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eReserves Update

eReserves is a very convenient way for faculty to share readings with students, that are:

  • Chapters from books (the Library takes care of any copyright issues)
  • or journal articles that can’t be found through our databases.

Spoiler alert: There is a lot of clicking involved!

Tip: Use Firefox for best results. Chrome on a MAC also seems to work.

Step 1

  • Go to eReserves drop-down menu on the Library’s homepage
  • Select Course Pages.


Step 2

  • Click Electronic Reserves & Reserves Pages.


Step 3

  1. Click course pages by instructor
  2. From the pulldown menu select your instructor
  3. Hit Search.

Yes, the other tabs also work but most people find the instructor tab is the easiest.


Step 4

  • Check to see that you have the right class, sometimes an instructor has more than one class listed
  • Click the Course Number hyperlink.


Step 5

  1. Now type in the course page password. Your instructor should have emailed you the password. If you are experiencing any problems contact your instructor, alternatively ask reference librarians Peter or Grace.
  2. Select Accept.


Step 6

  • Click on the article you would like to read.


Step 7

Nearly there! Click the PDF icon. In this example it is “Child Life Assessment.”


Step 8

Read and Enjoy!


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August Hours 2017

The Library is open at reduced hours for the month of  August (Monday – Friday 9:00am – 5:00pm). Please note that we are open normal hours for all of Summer Session 2.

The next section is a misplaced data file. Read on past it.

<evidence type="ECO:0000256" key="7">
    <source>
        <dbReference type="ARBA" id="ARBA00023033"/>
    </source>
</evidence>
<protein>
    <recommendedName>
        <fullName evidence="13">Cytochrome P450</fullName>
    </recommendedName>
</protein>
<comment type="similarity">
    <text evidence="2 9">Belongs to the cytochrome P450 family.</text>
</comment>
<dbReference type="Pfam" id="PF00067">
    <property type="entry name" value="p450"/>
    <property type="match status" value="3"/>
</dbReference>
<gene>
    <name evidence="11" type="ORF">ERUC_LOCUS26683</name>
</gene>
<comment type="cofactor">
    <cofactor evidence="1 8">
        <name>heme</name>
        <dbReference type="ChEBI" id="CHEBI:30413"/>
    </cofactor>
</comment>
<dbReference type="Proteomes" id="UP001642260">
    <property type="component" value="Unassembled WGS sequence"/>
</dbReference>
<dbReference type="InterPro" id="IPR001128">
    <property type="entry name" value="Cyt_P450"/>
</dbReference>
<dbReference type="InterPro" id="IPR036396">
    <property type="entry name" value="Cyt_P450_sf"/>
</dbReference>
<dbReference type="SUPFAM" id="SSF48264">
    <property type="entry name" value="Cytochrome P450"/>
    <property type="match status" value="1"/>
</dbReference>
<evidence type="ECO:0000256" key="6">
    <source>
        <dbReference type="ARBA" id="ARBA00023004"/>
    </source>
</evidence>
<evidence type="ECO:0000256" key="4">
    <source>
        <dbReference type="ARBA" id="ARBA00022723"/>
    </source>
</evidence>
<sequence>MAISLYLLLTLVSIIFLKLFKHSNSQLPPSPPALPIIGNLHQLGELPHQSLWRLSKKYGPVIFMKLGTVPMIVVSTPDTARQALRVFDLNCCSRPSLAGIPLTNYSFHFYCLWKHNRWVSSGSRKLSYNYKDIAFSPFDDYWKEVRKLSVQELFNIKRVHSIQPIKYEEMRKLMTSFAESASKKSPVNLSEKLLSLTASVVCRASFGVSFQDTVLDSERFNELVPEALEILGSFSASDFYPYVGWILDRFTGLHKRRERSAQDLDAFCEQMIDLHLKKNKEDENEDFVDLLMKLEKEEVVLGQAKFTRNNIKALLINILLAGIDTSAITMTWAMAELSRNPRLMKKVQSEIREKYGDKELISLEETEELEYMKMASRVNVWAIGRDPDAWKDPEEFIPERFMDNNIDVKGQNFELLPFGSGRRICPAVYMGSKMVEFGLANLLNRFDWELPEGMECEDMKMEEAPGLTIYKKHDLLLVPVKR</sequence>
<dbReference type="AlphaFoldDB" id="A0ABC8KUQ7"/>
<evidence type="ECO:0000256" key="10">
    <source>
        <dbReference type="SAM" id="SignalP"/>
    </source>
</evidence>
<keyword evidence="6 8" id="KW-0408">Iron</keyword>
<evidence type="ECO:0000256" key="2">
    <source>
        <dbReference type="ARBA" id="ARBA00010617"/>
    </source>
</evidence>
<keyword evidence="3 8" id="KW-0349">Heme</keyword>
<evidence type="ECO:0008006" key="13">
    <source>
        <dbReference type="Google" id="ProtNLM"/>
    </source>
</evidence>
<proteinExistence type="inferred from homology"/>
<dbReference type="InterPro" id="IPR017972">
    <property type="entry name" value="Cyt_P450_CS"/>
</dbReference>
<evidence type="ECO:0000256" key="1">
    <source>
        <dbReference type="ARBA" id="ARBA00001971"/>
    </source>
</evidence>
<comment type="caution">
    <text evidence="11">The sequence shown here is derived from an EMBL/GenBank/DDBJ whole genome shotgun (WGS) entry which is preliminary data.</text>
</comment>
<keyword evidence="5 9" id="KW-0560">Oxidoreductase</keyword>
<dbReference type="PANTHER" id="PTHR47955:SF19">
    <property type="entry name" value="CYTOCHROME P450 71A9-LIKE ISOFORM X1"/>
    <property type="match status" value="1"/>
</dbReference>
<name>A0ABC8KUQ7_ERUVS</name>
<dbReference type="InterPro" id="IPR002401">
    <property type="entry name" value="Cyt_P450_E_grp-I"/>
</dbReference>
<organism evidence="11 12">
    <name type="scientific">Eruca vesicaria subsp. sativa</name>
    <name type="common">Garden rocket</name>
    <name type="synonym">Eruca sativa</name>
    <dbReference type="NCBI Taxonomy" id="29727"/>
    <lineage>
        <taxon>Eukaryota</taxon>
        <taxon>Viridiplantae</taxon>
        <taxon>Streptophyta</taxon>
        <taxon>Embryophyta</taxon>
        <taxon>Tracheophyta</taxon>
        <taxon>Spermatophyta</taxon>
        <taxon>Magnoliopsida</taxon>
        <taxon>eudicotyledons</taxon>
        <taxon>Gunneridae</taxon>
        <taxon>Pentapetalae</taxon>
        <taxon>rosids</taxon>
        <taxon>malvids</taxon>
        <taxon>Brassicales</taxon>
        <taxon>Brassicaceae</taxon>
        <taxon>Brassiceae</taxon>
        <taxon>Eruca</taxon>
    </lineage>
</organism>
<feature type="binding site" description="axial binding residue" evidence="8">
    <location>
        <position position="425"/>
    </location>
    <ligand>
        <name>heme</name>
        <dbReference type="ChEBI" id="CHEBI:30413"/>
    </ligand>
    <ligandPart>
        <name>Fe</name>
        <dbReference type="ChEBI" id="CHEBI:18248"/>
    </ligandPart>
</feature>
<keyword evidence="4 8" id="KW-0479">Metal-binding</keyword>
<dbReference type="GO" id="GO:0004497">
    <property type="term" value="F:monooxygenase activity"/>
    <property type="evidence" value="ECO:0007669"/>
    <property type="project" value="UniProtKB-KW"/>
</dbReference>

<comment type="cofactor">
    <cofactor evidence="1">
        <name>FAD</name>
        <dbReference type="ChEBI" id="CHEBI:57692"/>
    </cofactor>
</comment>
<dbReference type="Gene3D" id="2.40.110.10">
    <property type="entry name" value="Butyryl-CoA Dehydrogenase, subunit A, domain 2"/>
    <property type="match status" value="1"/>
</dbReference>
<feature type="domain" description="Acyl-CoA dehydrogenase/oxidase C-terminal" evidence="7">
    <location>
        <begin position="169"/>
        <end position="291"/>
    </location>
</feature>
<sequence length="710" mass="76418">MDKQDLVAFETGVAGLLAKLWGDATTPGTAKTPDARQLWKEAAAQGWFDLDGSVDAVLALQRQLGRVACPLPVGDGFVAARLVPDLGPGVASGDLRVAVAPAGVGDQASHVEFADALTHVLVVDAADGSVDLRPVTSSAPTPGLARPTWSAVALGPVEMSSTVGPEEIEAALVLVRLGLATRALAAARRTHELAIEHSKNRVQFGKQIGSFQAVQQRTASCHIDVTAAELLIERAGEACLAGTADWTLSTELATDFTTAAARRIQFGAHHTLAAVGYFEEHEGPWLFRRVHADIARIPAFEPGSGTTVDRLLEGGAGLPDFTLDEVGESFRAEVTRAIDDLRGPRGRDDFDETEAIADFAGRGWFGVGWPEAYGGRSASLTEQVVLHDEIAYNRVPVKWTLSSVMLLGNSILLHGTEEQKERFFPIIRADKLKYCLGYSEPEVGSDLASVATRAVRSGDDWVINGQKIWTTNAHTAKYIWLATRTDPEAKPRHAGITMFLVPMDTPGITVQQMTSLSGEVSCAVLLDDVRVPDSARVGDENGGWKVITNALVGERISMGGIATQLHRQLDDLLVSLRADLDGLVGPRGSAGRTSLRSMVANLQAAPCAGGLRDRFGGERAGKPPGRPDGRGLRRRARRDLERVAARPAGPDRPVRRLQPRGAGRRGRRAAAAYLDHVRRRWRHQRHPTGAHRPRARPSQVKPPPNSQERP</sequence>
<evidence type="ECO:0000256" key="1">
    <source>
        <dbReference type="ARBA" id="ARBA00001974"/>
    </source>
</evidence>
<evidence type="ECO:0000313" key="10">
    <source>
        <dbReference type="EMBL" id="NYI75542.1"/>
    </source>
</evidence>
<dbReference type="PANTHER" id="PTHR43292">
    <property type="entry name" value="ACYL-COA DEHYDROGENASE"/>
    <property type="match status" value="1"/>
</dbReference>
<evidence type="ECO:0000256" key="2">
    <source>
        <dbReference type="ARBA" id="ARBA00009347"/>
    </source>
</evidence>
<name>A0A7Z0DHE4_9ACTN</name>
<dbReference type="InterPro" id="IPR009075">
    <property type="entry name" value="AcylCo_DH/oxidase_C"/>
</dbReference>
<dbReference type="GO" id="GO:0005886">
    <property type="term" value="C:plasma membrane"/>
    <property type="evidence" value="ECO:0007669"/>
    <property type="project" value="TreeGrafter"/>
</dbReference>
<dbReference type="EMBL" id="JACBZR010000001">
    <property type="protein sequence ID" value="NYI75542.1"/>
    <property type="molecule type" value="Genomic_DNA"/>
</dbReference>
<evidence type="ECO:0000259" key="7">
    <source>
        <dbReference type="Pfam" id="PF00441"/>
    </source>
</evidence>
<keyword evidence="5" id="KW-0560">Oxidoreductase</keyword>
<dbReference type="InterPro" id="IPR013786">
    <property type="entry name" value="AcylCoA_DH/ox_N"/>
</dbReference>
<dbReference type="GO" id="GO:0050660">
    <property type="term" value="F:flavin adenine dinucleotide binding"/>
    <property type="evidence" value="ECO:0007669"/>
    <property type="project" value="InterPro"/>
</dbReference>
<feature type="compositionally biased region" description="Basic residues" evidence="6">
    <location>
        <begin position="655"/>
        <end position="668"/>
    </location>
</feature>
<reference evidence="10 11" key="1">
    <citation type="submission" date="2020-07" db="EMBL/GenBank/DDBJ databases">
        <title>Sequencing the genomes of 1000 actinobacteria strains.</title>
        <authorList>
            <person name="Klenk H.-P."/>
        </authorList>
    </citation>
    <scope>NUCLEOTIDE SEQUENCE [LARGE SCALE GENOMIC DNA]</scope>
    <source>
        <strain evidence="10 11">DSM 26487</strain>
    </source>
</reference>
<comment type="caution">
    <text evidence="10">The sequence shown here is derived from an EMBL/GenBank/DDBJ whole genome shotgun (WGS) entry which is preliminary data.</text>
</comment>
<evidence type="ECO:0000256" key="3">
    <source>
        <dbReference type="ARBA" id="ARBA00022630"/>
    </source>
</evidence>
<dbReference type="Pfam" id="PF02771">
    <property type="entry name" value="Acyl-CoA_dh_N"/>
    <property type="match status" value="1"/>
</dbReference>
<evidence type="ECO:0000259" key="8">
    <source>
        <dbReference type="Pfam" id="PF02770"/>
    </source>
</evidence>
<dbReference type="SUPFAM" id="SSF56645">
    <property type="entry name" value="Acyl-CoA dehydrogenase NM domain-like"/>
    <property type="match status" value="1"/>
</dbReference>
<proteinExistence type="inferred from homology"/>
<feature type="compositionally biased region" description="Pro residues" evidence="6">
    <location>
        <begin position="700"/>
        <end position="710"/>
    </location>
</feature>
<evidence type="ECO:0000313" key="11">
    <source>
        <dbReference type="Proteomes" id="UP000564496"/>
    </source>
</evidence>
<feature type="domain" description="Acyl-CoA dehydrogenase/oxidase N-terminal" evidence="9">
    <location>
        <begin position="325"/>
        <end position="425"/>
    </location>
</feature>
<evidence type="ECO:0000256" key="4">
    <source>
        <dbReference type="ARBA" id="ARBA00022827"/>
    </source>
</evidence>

There are three energy conservation days (August 18, 21, 25), and Labor Day weekend (Monday, September 4) when the Library is closed. Normal hours resume Tuesday, September 5.

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Create & Email a Booklist

With every new iteration of the Library’s catalog Koha, we find we have to re-learn simple tasks such as creating and emailing booklists. It was with surprise and delight that this time around creating and emailing a booklist was kind of easy. Just remember, it’s all about “logging in and the cart.” Here’s what you need to do.


Start your booklist here

  1. Start your booklist here by typing in your topic
  2. Select the Find Books radio button
  3. Hit Go.

Log in to your account

  1. Login to your account (see Log in link – top right-hand corner). This activates a pop-up box.
  2. Type in your 14 digit library barcode
  3. Type in your password (the default is changeme)
  4. Hit Sign in.
add to cart

Select and add books to your cart

  1. Now that you are logged in (you’ll see your first name in blue with an exclamation mark next to it).
  2. Select books by checking boxes next to titles
  3. As you select books you will see a corresponding number in the Selected tab go up
  4. Once you are done, add your selection to the cart (in this example there are five books).
in the cart 3

The cart is ready for the next step: Emailing!

  1. You are logged in, you’ve selected some titles, and added them to a cart. Now it’s time to check the cart has items in it (see the number 5 next to the cart icon). Onwards!
email your cart

Preparing your cart

  1. This may seem redundant but re-select the books you want to email to yourself and others (the checkmarks must be blue)
  2. Now, tap the email icon.

Email the cart

  1. Type in the email address you would like the booklist to go to.
  2. Change the subject to something that is meaningful and will help you find the booklist at a later date.
  3. Now, all you have to do is hit send.

Check Your Email

If click the blue hyperlinks above in your email (highlighted in yellow), you’ll be taken to the item’s catalog record. You can also see the call numbers – remember, all the numbers and letters are important for finding items in the stacks.

It sounds like a lot of work but once you have down it, your book list can live on forever, especially if you leave a copy in the cloud of your choice.